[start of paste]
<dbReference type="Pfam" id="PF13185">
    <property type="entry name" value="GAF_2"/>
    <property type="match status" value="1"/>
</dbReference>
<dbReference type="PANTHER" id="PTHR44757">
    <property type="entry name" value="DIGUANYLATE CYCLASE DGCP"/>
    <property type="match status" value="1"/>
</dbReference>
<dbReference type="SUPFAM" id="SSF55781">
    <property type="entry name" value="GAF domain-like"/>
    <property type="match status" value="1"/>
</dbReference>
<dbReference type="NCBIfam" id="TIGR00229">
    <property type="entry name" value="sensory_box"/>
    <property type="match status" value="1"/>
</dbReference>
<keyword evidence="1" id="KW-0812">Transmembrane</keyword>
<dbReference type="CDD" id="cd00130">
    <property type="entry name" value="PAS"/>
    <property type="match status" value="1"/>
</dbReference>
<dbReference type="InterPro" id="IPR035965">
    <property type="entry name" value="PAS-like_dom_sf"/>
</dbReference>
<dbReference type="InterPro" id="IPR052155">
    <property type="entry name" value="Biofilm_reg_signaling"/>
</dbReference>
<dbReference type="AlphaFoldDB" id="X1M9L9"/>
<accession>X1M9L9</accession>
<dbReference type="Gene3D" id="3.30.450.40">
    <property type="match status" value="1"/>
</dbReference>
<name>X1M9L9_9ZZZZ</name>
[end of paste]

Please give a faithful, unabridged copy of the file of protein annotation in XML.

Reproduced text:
<dbReference type="Pfam" id="PF13185">
    <property type="entry name" value="GAF_2"/>
    <property type="match status" value="1"/>
</dbReference>
<dbReference type="PANTHER" id="PTHR44757">
    <property type="entry name" value="DIGUANYLATE CYCLASE DGCP"/>
    <property type="match status" value="1"/>
</dbReference>
<dbReference type="SUPFAM" id="SSF55781">
    <property type="entry name" value="GAF domain-like"/>
    <property type="match status" value="1"/>
</dbReference>
<dbReference type="NCBIfam" id="TIGR00229">
    <property type="entry name" value="sensory_box"/>
    <property type="match status" value="1"/>
</dbReference>
<keyword evidence="1" id="KW-0812">Transmembrane</keyword>
<dbReference type="CDD" id="cd00130">
    <property type="entry name" value="PAS"/>
    <property type="match status" value="1"/>
</dbReference>
<dbReference type="InterPro" id="IPR035965">
    <property type="entry name" value="PAS-like_dom_sf"/>
</dbReference>
<dbReference type="InterPro" id="IPR052155">
    <property type="entry name" value="Biofilm_reg_signaling"/>
</dbReference>
<dbReference type="AlphaFoldDB" id="X1M9L9"/>
<accession>X1M9L9</accession>
<dbReference type="Gene3D" id="3.30.450.40">
    <property type="match status" value="1"/>
</dbReference>
<name>X1M9L9_9ZZZZ</name>